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There is no association between autosomal dominant polycystic kidney disease and left ventricular non-compaction cardiomyopathy: a cardiac magnetic resonance imaging study
© Akhtari et al. 2016
- Published: 27 January 2016
- Cardiac Magnetic Resonance
- Magnetic Resonance Imaging Study
- Cardiac Magnetic Resonance Imaging
- Autosomal Dominant Polycystic Kidney Disease
- Polycystic Kidney Disease
Autosomal dominant polycystic kidney disease (ADPKD) is the most common familial renal disorder. Left ventricular non-compaction cardiomyopathy (LVNC) is a rare cardiac condition resulting primarily from interruption of the normal embryonic process of myocardial compaction. Genes responsible for ADPKD have been linked to disorganized myocardial arrangement in animal models. In addition, there are multiple published case reports of ADPKD and LVNC occurring in the same patient. Therefore, we sought to examine possible association of ADPKD with LVNC in a large cohort of patients using cardiac magnetic resonance (CMR) imaging.
In this descriptive, retrospective study, we analyzed 126 CMR scans from 36 patients with known ADPKD, who had undergone serial CMR testing at Beth Israel Deaconess Medical Center, Boston, MA as part of HALT-PKD trial. We examined for both the Peterson's CMR criteria (non-compacted/compacted ratio > 2.3 in diastole on long-axis images) and Jenni's echocardiographic criteria (non-compacted/compacted ratio > 2.0 at end-systole on short-axis images) in order to identify potential cases of LVNC. A random sample of 10 scans was independently analyzed by a second reader to assess for inter-observer reproducibility.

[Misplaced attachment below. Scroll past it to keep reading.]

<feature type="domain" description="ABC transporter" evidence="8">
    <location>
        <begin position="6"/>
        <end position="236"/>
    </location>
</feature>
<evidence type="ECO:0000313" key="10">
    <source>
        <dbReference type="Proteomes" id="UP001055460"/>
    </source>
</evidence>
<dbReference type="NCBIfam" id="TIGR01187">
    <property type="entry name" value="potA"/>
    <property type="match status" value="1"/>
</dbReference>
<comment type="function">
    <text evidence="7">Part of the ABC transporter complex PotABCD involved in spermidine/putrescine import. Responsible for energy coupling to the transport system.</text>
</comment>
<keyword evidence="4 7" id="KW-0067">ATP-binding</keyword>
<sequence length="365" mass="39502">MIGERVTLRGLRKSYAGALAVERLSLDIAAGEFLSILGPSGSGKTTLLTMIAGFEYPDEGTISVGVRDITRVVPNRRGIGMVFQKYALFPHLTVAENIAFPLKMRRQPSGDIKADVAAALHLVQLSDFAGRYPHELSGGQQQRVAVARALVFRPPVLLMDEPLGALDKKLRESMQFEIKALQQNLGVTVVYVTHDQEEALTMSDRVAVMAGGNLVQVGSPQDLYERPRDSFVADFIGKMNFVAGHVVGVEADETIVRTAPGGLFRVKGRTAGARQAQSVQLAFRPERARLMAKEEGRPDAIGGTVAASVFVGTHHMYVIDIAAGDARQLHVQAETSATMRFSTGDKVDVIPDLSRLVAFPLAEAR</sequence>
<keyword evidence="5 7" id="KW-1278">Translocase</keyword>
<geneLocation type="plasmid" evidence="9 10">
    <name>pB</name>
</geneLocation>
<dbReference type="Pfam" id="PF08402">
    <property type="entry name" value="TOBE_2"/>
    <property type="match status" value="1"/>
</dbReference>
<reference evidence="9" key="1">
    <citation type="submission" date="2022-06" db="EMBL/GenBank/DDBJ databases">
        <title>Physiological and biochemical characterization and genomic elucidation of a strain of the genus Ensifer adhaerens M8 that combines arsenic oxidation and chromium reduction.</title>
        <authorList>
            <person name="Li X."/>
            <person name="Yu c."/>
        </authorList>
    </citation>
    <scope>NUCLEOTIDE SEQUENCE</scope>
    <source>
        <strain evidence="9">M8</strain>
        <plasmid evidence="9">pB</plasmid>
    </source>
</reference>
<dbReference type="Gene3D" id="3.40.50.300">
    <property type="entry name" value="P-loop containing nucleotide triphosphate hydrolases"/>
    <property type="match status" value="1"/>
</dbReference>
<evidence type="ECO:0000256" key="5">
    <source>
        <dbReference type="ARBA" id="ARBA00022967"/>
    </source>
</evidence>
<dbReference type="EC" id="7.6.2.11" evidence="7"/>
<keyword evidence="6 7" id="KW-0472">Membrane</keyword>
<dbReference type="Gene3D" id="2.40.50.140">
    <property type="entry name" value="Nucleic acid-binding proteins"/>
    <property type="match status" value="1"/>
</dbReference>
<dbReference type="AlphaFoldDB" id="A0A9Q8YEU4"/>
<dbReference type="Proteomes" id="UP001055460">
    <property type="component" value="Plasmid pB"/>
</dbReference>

None of the patients (0/126 scans) met the diagnostic criteria for LVNC. There was 100% inter-observer agreement between the two readers in the 10 random scans analyzed.
In this study of 36 patients with ADPKD, we found no association between ADPKD and LVNC using cardiac magnetic resonance imaging. These data suggest that the case reports in the literature likely represent spurious/random incidents of the coexistence of both diseases rather than a true association.
This article is published under license to BioMed Central Ltd. This is an Open Access article distributed under the terms of the Creative Commons Attribution License (http://creativecommons.org/licenses/by/4.0), which permits unrestricted use, distribution, and reproduction in any medium, provided the original work is properly cited. The Creative Commons Public Domain Dedication waiver (http://creativecommons.org/publicdomain/zero/1.0/) applies to the data made available in this article, unless otherwise stated.